Q    In 2012, @RealDonaldTrump’s Twitter account tweeted, “Obama’s complaints about Republicans stopping his agenda” — and I’m quoting — “are BS since he had full control for two years.  He can never take responsibility.”  Doesn’t the President need to take some responsibility for this moment, Sarah?  

MS. SANDERS:  Look, I think we’re taking responsibility in terms of pushing new legislation through, but not the failures of legislation that happened before the President got into office.  I think you also have to take into account the outrageous obstruction that we’ve talked about pretty frequently up here, not just on healthcare but across the board in just allowing the President’s administration to be fully staffed and be able to fully carry out the duties of the office.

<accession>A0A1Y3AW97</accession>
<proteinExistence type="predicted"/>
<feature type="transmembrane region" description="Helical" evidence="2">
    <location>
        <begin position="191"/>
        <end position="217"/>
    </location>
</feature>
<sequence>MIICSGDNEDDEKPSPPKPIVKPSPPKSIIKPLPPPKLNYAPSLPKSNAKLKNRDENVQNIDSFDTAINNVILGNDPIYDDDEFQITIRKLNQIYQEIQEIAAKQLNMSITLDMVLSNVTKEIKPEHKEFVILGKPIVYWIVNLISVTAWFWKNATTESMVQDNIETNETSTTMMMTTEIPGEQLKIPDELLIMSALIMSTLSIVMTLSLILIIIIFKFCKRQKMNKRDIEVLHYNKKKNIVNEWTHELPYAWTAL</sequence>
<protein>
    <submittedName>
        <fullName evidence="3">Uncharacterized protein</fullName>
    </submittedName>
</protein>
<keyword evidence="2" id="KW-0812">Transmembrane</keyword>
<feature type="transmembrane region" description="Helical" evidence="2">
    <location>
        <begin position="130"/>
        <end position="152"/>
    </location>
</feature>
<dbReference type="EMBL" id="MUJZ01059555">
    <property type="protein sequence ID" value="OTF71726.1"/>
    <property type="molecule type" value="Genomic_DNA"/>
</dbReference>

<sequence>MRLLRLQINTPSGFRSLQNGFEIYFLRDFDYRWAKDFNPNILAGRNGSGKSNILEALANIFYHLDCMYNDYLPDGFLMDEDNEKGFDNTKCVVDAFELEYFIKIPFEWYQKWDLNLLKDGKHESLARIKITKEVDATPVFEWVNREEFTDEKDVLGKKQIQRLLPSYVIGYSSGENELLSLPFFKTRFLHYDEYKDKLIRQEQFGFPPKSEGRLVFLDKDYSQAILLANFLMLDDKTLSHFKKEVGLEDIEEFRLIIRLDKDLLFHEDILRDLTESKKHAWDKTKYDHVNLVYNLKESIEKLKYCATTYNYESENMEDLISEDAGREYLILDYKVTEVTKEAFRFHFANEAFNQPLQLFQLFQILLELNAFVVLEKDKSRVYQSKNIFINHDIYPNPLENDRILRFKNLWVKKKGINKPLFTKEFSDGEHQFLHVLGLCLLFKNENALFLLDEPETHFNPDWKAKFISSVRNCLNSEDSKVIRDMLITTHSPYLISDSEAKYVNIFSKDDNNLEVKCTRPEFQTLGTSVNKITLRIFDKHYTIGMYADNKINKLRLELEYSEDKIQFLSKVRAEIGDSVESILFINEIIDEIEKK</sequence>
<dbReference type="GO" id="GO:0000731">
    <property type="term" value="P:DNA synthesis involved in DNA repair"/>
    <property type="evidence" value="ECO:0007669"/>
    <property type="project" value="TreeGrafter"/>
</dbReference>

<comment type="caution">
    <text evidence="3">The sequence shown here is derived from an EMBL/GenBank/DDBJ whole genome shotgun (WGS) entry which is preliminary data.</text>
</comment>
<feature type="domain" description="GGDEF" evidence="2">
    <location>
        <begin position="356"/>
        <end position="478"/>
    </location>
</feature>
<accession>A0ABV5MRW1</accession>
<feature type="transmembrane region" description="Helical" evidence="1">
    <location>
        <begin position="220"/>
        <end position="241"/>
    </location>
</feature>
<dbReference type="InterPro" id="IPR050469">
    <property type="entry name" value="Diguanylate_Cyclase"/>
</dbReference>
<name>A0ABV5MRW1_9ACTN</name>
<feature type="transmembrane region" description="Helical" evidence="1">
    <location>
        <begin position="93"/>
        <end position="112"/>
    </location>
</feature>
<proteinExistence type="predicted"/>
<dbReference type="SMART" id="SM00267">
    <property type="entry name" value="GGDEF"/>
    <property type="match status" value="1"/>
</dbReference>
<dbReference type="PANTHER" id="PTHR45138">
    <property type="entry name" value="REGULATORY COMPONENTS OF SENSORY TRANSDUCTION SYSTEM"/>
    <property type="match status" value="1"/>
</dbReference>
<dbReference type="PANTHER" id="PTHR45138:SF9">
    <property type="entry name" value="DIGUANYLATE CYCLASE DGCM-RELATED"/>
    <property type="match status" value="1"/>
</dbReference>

Q    And I understand what you’re saying, but this moment is not about the legislation that was passed before the President took office.  This moment is about the President and Republicans who campaigned on a promise to repeal and replace Obamacare for seven years — the President for the time he was on the campaign trail — not living up to that promise to the American voters.  Doesn’t he need to take responsibility?

MS. SANDERS:  Like I said before, the debate and the battle over healthcare isn’t over.  We’re continuing to push forward to repeal and replace Obamacare, and we’re going to continue fighting for that every single day.  So you’re speaking as if this is over and done, and it certainly isn’t.


Q    Just curious whether the President would be willing to sign a repeal-only legislation if that ended up on his desk.
MS. SANDERS:  You know, I don’t have any announcement to make on specifics that hasn’t hit his desk, but I think right now we’re certainly open to considering all options to reform healthcare and make sure that Americans get the best care possible.